Location: Vancouver, Canada
1,255 posts, read 2,108,347 times
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Quote:
Originally Posted by defoe View Post
I'm aware of that.

I guess it would be more accurate to say that theres more Americans that have some British in them than there are Americans that have some German(for example) in them.
Not necessarily. How many options were people allowed to pick when they answered that survey?

If it's multiple choice, one could have a group of five people that had:

60% Chinese Ancestry
40% English
40% Scottish
40% Irish
40% Welsh
( etc... )

And there could still be more people of Asian than European descent. How? There were three Chinese people, and two people who were a mix of English, Scottish, Irish, Welsh, and more!
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Old 12-21-2011, 08:53 AM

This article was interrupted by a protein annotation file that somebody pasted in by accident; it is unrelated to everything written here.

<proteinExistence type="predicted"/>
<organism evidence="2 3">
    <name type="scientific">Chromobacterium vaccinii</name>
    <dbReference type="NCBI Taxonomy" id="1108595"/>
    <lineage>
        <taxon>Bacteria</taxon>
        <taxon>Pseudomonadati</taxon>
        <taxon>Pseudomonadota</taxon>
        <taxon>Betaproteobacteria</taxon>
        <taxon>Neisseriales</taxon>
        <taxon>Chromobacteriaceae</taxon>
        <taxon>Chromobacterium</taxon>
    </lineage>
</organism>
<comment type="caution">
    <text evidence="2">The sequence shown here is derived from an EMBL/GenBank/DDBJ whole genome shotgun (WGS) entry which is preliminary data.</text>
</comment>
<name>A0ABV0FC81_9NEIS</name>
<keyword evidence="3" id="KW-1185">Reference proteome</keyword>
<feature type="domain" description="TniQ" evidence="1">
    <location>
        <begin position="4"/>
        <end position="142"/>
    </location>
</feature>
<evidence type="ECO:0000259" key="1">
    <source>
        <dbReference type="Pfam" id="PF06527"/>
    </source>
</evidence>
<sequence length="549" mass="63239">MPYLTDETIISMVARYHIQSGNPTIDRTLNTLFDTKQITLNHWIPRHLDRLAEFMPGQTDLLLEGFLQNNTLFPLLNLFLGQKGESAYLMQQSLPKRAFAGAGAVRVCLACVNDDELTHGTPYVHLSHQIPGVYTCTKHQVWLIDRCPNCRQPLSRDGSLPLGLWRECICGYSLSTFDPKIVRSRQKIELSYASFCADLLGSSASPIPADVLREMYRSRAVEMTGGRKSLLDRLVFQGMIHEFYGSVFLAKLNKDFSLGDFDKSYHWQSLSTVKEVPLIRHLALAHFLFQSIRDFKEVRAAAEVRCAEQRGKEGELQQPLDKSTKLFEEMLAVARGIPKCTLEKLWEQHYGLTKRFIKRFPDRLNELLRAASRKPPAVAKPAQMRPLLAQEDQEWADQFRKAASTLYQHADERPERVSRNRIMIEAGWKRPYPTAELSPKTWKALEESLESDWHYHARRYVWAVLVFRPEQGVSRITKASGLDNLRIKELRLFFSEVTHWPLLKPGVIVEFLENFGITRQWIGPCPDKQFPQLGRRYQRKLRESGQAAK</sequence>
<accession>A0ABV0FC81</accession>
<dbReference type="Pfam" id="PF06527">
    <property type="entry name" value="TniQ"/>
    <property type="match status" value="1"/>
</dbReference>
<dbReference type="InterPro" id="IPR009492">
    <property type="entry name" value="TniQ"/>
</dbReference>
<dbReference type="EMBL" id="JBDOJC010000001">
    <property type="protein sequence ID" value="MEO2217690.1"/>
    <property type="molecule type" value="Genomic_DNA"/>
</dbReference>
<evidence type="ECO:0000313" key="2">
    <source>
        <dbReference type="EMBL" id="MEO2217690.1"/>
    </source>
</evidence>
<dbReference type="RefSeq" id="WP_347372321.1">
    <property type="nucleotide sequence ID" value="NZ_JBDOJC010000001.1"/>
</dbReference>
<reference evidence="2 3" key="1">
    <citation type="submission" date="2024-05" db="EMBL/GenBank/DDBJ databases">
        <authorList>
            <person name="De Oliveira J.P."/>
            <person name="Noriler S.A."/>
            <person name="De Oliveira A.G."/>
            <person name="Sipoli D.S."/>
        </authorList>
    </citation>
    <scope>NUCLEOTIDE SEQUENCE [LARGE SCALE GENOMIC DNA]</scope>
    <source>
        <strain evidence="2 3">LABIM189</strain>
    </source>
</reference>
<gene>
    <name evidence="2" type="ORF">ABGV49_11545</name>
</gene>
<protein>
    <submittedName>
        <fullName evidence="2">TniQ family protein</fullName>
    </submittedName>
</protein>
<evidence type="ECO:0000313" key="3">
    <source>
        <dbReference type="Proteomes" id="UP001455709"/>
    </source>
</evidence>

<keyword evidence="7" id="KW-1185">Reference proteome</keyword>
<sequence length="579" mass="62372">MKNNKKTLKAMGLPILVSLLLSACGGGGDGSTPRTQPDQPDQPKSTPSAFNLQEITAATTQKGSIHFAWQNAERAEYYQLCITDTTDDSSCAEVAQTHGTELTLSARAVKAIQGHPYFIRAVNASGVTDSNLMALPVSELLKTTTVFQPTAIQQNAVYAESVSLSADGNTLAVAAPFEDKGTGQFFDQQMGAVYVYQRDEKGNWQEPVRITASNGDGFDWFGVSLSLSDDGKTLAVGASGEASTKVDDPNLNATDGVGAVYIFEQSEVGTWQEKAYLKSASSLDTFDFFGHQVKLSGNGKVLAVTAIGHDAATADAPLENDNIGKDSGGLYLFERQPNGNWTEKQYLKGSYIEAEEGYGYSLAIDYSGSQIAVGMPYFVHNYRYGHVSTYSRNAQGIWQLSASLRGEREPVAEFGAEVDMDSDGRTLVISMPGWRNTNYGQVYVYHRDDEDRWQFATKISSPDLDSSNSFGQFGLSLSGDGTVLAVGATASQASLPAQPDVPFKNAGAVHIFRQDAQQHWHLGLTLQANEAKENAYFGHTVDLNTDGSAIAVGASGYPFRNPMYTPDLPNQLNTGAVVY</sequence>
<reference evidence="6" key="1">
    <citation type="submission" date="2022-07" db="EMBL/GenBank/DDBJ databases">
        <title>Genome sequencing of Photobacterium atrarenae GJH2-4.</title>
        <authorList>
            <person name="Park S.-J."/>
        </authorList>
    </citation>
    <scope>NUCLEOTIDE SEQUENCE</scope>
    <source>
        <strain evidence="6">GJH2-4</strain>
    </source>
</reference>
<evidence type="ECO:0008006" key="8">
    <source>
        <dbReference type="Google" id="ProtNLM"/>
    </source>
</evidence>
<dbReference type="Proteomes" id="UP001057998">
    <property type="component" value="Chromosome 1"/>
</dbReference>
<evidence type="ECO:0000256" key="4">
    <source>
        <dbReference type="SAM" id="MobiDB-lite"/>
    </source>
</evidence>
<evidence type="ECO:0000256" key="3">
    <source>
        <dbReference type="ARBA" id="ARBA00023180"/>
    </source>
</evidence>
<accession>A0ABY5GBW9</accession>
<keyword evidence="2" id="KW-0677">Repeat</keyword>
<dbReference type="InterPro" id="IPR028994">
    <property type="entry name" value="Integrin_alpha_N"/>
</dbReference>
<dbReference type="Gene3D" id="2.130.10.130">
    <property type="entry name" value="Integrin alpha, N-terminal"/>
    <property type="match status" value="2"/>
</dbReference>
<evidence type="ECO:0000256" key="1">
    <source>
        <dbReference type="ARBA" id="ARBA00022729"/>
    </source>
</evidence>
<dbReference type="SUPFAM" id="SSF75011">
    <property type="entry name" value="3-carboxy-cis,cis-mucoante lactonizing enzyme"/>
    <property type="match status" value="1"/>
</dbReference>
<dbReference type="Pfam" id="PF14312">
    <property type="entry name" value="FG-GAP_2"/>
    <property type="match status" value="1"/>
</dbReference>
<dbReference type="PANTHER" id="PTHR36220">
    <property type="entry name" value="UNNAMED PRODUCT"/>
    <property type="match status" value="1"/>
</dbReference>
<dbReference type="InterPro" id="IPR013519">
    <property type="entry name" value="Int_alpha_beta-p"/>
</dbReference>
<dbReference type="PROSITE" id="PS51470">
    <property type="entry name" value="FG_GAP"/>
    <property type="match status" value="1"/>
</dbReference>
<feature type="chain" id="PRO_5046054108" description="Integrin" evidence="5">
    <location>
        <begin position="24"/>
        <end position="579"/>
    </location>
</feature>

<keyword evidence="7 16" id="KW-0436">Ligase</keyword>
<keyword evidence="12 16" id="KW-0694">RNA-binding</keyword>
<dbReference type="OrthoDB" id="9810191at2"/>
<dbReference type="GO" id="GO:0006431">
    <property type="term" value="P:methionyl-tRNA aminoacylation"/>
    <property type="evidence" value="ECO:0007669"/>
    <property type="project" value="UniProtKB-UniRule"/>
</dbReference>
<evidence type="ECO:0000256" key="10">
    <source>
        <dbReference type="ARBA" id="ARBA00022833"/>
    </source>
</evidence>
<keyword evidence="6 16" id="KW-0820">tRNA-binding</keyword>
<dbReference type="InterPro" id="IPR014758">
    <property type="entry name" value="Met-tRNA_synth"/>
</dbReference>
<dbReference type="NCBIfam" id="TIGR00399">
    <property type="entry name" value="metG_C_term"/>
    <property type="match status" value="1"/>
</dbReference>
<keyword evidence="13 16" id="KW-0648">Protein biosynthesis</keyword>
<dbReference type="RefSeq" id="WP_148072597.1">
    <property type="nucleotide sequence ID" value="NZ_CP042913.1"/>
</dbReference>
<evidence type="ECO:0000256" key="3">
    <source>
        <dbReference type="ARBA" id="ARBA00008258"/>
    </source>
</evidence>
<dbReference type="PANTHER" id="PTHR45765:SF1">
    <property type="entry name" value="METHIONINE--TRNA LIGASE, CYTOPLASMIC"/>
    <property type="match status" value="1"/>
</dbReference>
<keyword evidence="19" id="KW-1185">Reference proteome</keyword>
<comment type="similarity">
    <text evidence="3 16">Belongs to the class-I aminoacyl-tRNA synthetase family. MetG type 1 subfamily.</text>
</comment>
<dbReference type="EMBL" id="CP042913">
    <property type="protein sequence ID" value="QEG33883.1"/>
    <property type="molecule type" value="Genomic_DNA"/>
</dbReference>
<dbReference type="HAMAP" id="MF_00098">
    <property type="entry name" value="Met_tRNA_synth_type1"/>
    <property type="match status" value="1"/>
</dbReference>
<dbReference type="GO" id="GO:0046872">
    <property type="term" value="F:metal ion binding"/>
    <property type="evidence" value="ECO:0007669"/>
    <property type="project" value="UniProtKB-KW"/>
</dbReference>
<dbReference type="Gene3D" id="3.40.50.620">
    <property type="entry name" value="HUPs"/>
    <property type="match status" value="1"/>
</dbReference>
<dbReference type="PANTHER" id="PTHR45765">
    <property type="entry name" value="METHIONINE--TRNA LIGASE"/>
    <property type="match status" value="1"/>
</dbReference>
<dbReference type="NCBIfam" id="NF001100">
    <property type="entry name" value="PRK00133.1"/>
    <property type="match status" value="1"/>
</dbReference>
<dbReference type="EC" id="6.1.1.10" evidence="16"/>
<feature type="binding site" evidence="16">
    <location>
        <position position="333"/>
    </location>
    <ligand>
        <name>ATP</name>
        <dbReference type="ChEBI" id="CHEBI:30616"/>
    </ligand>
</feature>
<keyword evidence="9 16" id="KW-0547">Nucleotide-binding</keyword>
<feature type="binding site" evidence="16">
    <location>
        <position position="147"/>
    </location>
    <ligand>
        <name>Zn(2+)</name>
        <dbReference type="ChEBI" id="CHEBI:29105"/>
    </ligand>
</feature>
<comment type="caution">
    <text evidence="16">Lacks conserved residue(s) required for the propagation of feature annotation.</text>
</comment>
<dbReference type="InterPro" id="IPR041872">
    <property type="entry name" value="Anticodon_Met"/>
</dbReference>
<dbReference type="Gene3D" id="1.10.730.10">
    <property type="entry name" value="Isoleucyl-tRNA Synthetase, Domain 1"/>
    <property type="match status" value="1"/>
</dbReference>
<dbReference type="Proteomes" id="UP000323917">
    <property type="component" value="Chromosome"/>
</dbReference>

51 posts, read 58,651 times
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Quote:
Originally Posted by CairoCanadian View Post
Not necessarily. How many options were people allowed to pick when they answered that survey?

If it's multiple choice, one could have a group of five people that had:

60% Chinese Ancestry
40% English
40% Scottish
40% Irish
40% Welsh
( etc... )

And there could still be more people of Asian than European descent. How? There were three Chinese people, and two people who were a mix of English, Scottish, Irish, Welsh, and more!
I think you know though that your example is not the case for most of America

Do you honestly believe German Americans for example outnumber British-Americans? I mean I don't really see how you can make an argument for that.... When clearly there is more people who identify themselves as having British ancestry.

You can make all types of examples if you want.

I just go by the facts.

30,5% identify as having British ancestry

15,2% identify as having German ancestry

Sure you could also say that the ones who identify as having British ancestry might only have partially British ancestry... But that'd be true for the ones who identify as having german ancestry aswell.